Top 10 scams of 2009

The Better Business Bureau (BBB) has released its list of top 10 scams and rip-offs from 2009. The list, which is produced annually, is based on the number of times people requested information, made inquiries or reported complaints to the BBB.

Not surprisingly, many of the scams targeted people who were unemployed or suffering under tough economic circumstances. Free trial offers to lock consumers into recurring credit and debit card charges were also widespread on the Internet.

“While many of the scams on the list are perennial problems, some scams were distinct in 2009 because of the economic climate and scammers’ penchant for taking advantage of the top headlines,” said Steve Cox, Council of Better Business Bureaus President and CEO.

Top scams of 2009

So how were we ripped off last year? Here’s a look at the top 10 scams of 2009.

Work-at-home schemes. Last year countless web sites cropped up offering ways to make money from home using Google or Twitter — after ordering a free trial of learning materials. These sites often included the Google or Twitter moniker and logo, leading many people to believe they were getting a job with Google or Twitter — when in, fact, they were being lured into a misleading free-trial offer. The result? They were billed every month for the materials (as well as other mystery charges) that added up to hundreds of dollars. (See Don’t get burned by work-at-home scams.)

More not so “free” trials. Ads offering “free trials” for products such as teeth whiteners, acai anti-aging pills and other miracle supplements were all over the Internet (including on many trusted web sites). Many of these offers falsely claimed to be endorsed by celebrities such as Oprah, Rachel Ray and Doctor Oz. The BBB said that thousands of consumers complained that the ‘free trial’ actually ended up costing them hundreds of dollars, month after month, in recurring credit and debit card charges. (Read more on misleading offers.)

Mortgage foreclosure rescue/debt assistant deals. As many struggled in the downward economy, hucksters offered services to help people save their house from foreclosure or to get them out of credit card debt. Unfortunately, after paying hundreds of dollars up front for the assistance, many did not receive the aid that was promised.

Job hunter scams. Scams targeting job hunters included attempts to gain access to personal financial information (such as bank account number) and even requirements to pay a fee in order to be considered for the job. Another common scam reported to BBB: Job hunters were told to produce a credit report before being considered for a job. But the ‘job offer’ was actually a marketing ploy for online credit monitoring that costs the victim every month until they cancel.

Over-payment scams. These scams targeted small business owners, landlords or individuals with rooms to rent as well as sellers on classifieds or sites like Craigslist. The way it worked: the victim received a cheque, but for more than the amount requested, from a scammer pretending to be a customer, potential renter or interested buyer. The victim was asked to deposit the cheque and wire the extra amount elsewhere. Ultimately though, the cheque was revealed to be a fake — and the victim was really wiring money back to the scammers. (Read more about suspicious cheques.)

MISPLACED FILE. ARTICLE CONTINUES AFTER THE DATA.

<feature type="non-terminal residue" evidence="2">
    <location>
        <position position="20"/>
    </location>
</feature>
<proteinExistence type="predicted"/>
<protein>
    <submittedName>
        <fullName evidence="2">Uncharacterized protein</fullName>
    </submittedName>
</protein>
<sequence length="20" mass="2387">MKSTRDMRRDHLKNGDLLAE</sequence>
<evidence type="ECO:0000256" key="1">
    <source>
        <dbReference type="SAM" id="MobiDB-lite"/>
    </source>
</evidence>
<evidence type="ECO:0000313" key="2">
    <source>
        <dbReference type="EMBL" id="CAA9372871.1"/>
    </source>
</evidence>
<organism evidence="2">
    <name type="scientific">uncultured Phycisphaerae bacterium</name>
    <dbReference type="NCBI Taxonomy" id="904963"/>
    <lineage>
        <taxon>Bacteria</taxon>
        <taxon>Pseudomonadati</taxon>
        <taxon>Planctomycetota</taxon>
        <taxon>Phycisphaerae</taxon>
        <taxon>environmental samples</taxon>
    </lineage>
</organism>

Lottery/sweepstakes scam. It’s a scam that has been around for awhile: A letter arrives in the mail pretending to be from Reader’s Digest, Publisher’s Clearing House or a phony foreign lottery claiming the recipient has won millions of dollars. Enclosed with the letter is a cheque — but it represents only a portion of the total winnings. To get the rest, the recipient is asked to wire hundreds of dollars back to the scammers supposedly to cover taxes or some other bogus fee. You know the rest: the victim wires the money, but the prize never arrives.

Mystery shopper offers. In this scheme, people were led to believe they can make extra money by becoming a secret shopper and evaluating the customer service of various stores — as well as a money wiring service such as Western Union or MoneyGram by wiring money back to the scammers. A seemingly real looking check was supposed to cover the costs, but ended up being a fake. As a result, the BBB says that many unwitting victims were out of hundreds, if not thousands, of dollars. (See Secret shoppers left holding the bag.)

Phishing emails/H1N1 spam. Phishing continued to be a problem in 2009, as inventive scamsters attempted to trick people into divulging sensitive financial information or to infect their computers with viruses and malware. Phishing emails typically appear to be from a business, a government agency or official or even a friend. This year spam emails selling wares to prevent the spread of the H1N1 virus were particularly rampant. (See The state of scam.)

Robocalls. Having their phone number on the do-not-call list did not help thousands of people put a stop to harassing automated telemarketing calls. The robocalls often claimed that their auto warranty was about to expire — which wasn’t true — or offered help in reducing their interest rate on their credit card.

Stimulus/government grant scams. Hucksters began targeting US residents even before President Obama announced the stimulus plan in February. The scam involved offers for worthless assistance and advice on how to get government grants, bombarding consumers online, over the phone and via mail and email.

To learn more, visit the BBB website.